Sociologist Charles H. Cooley (1902) developed the notion of what he called “the looking glass self,” whereby our sense of identity emerges through how we imagine others see and react to us. Recognition of this reflected self is situated in children’s literature as a key element on the road to a desirable identity. Mary Lennox, in The Secret Garden (1911), has no idea of how she appears to others when she first arrives at Misselthwaite Manor, nor does she care. Learning to care, and to adjust her behavior accordingly, is part of her becoming a likable young woman. Jamilah, a Lebanese Muslim living in Australia in Randa Abdel-Fattah’s Ten Things I Hate about Me (2006), dyes her hair blonde and wears blue contact lenses in an attempt to hide her ethnicity from her peers. Each of these books acknowledges the importance of society in the construction of identity, and while many children’s books offer an explicit message that their protagonists should embrace their individuality rather than conform to the group, there is almost always an implicit undercurrent of identity management according to group ideals. Abdel-Fattah seems to lead her protagonist through a process of liberation from the tyranny of the looking glass self, but ultimately simply repositions the looking glass so that it reflects a different community for Jamie to respond to—the community of Lebanese Muslims of whom she should be proud, rather than the bigoted high school classmates whom she should reject.

Because children do use their literature for sites of identification, both authors and critics often focus on identity with a qualifying adjective—gender identity, national identity, racial identity, ethnic identity, class identity. Adults have long believed that it is crucial for children “to see themselves in the book” so that their particular identity structures are validated and affirmed. Black girls need stories about black girls, gay boys need to read about gay boys, and so on, so that they do not have to adopt alienating and oppressive subject positions or feel invisible as they read. Identity in a global, highly and multiply literate culture, however, cannot be essentialized quite so completely. People draw their identifications, and hence craft their identities, from a range of models, often taking the values of the dominant culture as an important component of their identity structure, even when that culture could be viewed as historically or culturally oppressive. For instance, a person from a nonwhite culture with strong communitarian values may internalize individual achievement, a prominent feature of mainstream white culture, as a core identity component. Such is the identity crisis explored by Sherman Alexie in The Absolutely True Diary of a Part-Time Indian (2007). In his desire to get a good education and escape the soul-deadening atmosphere of the reservation, Junior leaves his best friend, Rowdy, behind. Rowdy condemns him as a traitor, not only to their friendship, but to his people, whom he has abandoned in favor of white culture through white education. Junior questions his desires, but he also questions the values of those around him. Eventually, Rowdy validates Junior’s choices by connecting him with the nomadic side of his Native heritage: according to Rowdy, Junior can still own his identity as an Indian because there is a stronger tradition of Indians as nomads than there is of Indians staying in one place, as they do now on the rez.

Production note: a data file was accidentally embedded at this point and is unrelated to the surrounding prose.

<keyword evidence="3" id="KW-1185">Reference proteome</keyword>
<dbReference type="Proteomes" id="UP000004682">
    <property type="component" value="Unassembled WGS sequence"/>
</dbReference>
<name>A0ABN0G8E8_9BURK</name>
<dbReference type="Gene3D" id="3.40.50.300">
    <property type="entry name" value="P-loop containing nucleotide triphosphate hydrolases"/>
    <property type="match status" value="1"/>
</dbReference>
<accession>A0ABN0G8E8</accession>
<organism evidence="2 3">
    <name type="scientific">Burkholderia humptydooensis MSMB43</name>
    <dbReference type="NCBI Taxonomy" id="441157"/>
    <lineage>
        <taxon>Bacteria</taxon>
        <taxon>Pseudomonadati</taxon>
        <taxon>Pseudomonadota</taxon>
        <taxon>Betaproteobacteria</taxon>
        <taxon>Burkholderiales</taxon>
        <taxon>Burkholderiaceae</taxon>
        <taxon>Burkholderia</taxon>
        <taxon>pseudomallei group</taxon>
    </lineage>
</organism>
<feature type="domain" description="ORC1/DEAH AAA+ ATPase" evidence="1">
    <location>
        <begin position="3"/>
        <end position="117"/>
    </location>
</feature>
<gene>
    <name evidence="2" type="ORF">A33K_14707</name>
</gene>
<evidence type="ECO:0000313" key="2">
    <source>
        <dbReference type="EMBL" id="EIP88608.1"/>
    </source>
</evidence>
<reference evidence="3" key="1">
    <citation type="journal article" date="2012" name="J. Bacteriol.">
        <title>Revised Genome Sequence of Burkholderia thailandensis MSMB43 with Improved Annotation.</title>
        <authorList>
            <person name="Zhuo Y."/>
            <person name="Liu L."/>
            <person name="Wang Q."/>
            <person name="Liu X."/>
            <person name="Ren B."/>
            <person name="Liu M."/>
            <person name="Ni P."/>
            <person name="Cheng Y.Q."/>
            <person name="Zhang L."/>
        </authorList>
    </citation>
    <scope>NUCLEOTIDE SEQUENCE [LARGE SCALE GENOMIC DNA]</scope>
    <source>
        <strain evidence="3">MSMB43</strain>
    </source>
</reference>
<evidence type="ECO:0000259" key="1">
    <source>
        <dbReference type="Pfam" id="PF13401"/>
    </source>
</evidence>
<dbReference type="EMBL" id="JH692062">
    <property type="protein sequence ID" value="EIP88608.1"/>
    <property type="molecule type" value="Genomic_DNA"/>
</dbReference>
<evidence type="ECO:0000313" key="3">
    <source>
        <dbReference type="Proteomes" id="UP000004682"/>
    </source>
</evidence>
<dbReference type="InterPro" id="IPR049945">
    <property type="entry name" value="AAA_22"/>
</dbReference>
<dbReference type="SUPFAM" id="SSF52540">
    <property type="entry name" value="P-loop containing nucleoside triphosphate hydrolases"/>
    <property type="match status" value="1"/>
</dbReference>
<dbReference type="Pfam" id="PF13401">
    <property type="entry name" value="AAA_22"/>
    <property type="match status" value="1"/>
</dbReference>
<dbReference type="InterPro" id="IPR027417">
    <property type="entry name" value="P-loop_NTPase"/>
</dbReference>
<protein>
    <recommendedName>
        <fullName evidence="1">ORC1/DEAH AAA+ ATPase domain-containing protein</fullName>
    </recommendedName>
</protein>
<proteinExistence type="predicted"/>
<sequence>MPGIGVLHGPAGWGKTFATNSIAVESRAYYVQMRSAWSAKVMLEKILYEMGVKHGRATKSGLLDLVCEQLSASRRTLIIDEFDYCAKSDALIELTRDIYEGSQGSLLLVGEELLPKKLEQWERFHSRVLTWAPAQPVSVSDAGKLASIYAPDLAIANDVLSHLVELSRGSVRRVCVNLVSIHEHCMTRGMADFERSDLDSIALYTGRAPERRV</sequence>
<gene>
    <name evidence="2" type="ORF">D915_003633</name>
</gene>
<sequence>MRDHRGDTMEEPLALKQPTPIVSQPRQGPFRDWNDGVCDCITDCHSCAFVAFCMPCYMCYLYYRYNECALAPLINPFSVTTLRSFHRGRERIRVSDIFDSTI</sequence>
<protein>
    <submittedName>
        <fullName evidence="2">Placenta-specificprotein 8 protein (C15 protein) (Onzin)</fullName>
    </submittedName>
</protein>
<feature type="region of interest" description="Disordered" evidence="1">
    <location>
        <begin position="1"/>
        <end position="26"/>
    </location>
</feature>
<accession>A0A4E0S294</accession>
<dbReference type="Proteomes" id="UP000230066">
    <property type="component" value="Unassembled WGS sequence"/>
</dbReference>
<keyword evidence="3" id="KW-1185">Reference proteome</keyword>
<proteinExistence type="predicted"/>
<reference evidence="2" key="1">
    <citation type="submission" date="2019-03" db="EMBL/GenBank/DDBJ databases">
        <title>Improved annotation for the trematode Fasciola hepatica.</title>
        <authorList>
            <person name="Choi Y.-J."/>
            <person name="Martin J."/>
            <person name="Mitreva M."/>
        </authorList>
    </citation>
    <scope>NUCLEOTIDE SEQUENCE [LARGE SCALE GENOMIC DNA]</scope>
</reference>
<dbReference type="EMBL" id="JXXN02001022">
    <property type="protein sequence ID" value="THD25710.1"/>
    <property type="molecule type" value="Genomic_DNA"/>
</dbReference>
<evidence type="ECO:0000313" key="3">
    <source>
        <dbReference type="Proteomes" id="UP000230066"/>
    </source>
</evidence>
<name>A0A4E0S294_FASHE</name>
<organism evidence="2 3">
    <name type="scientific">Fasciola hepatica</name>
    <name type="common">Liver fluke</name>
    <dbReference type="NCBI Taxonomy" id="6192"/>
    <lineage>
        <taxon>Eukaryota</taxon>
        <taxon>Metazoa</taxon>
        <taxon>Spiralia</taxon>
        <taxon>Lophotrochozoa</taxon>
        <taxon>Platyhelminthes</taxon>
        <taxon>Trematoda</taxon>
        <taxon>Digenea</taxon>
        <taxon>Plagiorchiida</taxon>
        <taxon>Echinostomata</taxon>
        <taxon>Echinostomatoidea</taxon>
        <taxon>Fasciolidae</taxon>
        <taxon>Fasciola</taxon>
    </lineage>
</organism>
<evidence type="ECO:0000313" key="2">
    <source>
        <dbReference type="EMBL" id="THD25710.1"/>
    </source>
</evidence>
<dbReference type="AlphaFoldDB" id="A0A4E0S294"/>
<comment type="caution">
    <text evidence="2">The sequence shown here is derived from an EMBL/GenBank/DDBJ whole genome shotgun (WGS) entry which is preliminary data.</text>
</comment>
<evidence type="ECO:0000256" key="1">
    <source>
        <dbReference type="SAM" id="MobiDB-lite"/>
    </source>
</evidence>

The answer to the second question of the philosophers—“How do I know what I know?”—is of crucial importance to scholars of children’s literature, as our subject is one of the key sites of ideological interpellation through which children are called to identify with models and ideals, but also through which they learn what counts as an identity and the processes whereby one achieves one. In other words, literature is one avenue through which we learn what we know. It is certainly one of the most important ways that we learn about identity. In postmodern culture, identity is no longer conceived as something one achieves through looking inward for the eternal, unchanging truth of oneself, but instead emerges at the nexus of a set of discourses—of race, gender, ethnicity, class, and so on—that one uses with degrees of submissiveness or subversion to fashion a provisional performance of the self. The discourses—their rules, their costumes, their vocabulary, their gestures—often come from literature, and we know how they’re supposed to work because of the ways the stories end. Feedback is also critical: if our performance gains us recognition, we are likely to repeat it, at least until we find a new model worth trying. The models are variable, and that in itself lets us know that there is no guaranteed path to success, and that it is okay not only to follow different trajectories, but also to end up in different places. The primary goal of identity construction in contemporary culture is recognition from others; ultimately, what we desire is to matter to the people who matter to us.